The Salt Lake City Council passed a demolition-control ordinance in a special session Thursday, prompting Councilman W.M. "Willie" Stoler to say the council ignored the city's "money-makers and the movers and shakers."

The ordinance does not provide exemptions earlier pondered for three businesses that filed demolition permits for six downtown buildings. The permits were held in abeyance pending Thursday's vote on the ordinance.Scores of businessmen attended two previous hearings on the ordinance to alternately praise and condemn the ordinance, which makes downtown building demolitions and subsequent parking-lot construction a conditional use.

Stoler said many who attended the hearings and spoke against the ordinance represented the "money-makers and movers and shakers" in the city's central business district, yet the council failed to heed their advice.

"If we don't listen to this type of people, who do we listen to," Stoler asked before the 4-2 vote.

"You're not suggesting we should listen to those who have the money," said Councilwoman Sydney Fonnesbeck.

Stoler denied he was only responding to the city's financial leaders, saying later their opinions should be "weighted."

The ordinance affects only downtown buildings and makes demolitions and parking lots subject to Planning Commission approval. The ordinance requires post-demolition plans be consistent with a "desirable development pattern."

Evidence that parking is needed and that buildings to be demolished are not economically viable must be presented to the commission. Parking lots must have a minimum of 18 square feet of landscaping for each stall, the ordinance said.

Councilwoman Florence Bittner said the ordinance would lead to the "disinvestment of downtown." The law will send property values plummeting because businesses won't be able to raze uneconomical buildings, she said.

Additionally, the ordinance gives the city more power to interfere with local businesses. "Government is essentially a parasite on the economic body," she said.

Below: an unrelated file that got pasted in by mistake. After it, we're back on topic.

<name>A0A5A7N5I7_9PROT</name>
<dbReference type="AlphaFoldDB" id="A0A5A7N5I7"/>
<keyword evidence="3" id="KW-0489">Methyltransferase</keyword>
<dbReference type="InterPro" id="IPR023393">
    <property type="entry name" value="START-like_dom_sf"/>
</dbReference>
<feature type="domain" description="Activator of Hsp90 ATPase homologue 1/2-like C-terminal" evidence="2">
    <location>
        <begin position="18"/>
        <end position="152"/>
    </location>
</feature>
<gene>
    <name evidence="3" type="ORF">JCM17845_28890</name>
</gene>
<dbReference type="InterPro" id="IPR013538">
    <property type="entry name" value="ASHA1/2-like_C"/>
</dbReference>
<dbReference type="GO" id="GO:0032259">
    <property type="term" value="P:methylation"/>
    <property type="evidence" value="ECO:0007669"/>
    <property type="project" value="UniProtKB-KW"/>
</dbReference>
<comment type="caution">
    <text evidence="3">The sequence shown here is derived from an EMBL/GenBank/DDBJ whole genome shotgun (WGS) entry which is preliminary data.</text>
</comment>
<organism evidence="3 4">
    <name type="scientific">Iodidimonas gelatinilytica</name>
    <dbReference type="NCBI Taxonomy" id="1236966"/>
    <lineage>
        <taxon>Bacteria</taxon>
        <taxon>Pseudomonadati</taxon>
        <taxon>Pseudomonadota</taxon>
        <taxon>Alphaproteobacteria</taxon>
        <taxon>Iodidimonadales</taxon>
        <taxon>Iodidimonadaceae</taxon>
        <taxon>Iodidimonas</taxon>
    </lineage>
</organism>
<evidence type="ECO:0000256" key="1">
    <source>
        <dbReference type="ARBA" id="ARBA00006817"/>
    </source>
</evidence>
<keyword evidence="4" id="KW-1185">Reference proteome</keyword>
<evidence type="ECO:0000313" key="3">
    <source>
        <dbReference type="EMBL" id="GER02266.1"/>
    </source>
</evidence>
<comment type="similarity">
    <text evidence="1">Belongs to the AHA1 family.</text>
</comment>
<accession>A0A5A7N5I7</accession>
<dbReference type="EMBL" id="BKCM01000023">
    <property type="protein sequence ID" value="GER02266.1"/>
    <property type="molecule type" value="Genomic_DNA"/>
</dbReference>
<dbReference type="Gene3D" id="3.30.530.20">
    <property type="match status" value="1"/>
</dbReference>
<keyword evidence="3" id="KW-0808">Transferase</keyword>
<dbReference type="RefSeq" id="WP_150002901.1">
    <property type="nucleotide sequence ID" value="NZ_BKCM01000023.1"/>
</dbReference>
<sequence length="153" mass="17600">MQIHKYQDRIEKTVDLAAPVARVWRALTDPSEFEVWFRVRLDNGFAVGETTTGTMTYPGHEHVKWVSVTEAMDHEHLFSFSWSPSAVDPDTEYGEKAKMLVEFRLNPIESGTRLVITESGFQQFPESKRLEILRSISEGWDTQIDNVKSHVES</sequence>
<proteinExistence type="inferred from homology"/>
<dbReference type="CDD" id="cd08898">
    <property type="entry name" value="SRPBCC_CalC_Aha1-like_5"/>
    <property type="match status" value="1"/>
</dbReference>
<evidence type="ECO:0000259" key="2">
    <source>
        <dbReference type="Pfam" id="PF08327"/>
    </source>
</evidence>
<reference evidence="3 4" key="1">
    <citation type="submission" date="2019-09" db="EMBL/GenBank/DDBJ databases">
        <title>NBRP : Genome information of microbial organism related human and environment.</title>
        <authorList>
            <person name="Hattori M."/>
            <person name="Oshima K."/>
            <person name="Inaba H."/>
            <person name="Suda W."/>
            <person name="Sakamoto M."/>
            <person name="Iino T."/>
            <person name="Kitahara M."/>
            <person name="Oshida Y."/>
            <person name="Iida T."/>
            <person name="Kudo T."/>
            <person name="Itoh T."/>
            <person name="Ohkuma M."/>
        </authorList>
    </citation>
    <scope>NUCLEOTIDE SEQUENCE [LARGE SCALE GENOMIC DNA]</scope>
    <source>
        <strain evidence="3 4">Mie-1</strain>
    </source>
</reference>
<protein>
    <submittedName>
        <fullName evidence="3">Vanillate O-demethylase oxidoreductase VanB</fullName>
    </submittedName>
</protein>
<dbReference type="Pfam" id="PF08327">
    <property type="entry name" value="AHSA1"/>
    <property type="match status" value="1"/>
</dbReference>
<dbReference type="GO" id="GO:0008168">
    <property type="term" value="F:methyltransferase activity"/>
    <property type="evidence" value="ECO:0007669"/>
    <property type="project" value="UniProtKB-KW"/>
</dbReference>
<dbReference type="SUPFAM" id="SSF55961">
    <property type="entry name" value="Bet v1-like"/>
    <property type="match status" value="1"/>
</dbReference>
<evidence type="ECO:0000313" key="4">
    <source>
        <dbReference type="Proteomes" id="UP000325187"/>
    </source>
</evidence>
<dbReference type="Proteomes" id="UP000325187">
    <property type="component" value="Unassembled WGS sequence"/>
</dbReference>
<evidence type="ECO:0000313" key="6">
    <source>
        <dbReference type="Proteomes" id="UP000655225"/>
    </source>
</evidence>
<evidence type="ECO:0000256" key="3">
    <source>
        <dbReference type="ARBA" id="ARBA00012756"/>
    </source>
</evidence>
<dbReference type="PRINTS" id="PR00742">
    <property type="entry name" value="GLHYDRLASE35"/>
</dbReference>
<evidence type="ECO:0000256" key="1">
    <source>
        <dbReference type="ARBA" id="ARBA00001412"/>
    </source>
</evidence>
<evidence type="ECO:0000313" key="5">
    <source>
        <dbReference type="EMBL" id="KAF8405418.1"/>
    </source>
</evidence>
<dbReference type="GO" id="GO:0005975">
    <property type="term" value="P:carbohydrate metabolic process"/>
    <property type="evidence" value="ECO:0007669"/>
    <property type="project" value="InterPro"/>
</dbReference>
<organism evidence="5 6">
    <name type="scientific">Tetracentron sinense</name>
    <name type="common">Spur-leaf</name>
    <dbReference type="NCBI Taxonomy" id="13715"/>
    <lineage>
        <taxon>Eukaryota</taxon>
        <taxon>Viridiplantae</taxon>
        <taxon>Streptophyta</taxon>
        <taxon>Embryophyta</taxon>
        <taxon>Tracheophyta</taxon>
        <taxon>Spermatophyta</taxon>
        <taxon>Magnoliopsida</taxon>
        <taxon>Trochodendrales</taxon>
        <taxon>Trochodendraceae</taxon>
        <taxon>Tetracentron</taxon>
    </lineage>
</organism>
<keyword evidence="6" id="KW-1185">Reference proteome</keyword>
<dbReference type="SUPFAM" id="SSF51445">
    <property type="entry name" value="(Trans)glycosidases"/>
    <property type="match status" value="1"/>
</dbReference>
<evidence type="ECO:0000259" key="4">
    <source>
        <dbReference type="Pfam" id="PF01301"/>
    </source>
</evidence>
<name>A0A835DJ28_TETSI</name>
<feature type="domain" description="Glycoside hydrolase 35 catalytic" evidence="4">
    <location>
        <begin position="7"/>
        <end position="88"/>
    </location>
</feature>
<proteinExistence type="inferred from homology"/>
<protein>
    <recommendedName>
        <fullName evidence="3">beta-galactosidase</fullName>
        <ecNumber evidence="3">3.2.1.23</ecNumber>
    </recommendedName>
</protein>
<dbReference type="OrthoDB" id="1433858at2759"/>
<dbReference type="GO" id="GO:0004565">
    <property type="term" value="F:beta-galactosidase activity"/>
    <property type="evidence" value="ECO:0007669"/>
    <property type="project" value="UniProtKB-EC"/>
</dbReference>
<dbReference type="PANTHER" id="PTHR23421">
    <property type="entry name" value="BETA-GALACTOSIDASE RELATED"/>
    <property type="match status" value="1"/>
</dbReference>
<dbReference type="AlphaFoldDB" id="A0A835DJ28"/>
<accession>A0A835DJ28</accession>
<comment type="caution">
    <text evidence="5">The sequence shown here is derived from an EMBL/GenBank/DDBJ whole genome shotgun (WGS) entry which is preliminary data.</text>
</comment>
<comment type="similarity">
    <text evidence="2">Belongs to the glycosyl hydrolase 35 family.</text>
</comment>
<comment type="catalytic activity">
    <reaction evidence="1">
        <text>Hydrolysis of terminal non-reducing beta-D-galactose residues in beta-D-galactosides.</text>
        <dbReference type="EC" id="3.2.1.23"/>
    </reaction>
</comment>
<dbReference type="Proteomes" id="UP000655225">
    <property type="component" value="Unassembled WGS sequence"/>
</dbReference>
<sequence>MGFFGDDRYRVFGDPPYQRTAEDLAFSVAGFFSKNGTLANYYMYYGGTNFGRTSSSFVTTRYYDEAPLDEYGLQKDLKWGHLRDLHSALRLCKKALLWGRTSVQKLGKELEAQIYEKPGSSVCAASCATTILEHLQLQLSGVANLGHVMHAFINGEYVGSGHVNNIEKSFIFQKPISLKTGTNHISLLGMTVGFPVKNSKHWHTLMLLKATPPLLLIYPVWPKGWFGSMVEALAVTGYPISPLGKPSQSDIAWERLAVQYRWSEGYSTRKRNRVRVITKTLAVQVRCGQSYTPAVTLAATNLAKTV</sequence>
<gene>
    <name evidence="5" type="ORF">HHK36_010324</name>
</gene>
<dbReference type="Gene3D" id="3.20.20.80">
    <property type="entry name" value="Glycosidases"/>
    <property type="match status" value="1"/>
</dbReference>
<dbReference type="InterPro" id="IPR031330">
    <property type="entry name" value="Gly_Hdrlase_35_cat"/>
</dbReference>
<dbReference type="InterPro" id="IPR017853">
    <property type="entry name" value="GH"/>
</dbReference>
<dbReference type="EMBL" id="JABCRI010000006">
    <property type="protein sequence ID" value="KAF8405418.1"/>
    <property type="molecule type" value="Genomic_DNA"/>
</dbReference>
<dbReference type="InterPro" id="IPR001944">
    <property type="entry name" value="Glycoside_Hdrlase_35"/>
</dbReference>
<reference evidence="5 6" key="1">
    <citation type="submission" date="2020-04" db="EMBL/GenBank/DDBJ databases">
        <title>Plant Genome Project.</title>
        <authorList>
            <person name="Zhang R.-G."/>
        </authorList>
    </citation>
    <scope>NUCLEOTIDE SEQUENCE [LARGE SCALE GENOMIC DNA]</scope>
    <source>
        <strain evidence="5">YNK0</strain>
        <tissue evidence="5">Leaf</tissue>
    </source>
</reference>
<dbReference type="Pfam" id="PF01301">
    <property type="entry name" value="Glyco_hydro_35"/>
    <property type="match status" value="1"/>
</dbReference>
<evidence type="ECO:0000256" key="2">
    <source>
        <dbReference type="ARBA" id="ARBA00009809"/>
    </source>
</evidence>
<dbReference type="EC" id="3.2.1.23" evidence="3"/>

But Councilwoman Roselyn Kirk disagreed, noting that most business people at the public hearings favored the ordinance. "Businessmen are for it," she said.

Tuesday, four different ordinances were drafted, several of which would have exempted three businesses with demolition permits for downtown buildings. The ordinance passed Thursday allows no exemptions.

Questar Corp., whose subsidiaries include the Interstate Land Corp. and Mountain Fuel Supply Co. wants to tear down the old Utah-Idaho Building, 155-157 S. State.

Zions Bank, in cooperation with the development company Gerald D. Hines Interests, wants to destroy four buildings at 20-31 W. First South and 116-118 S. Main St.

After Mayor Palmer Depaulis said Monday that Interstate and Zions could be exempted from the ordinance, the Newspaper Agency Corp. filed a demolition permit for the old Tampico Restaurant, 150 S. Regent St.

All three companies must go before the Planning Commission before they can obtain a demolition permit.

Stoler and Bittner voted against the measure. Council members Fonnesbeck, Kirk, Alan Hardman and Chairman Tom Godfrey voted in favor of the law. Councilman Wayne Horrocks left the meeting early because of an emergency and didn't vote.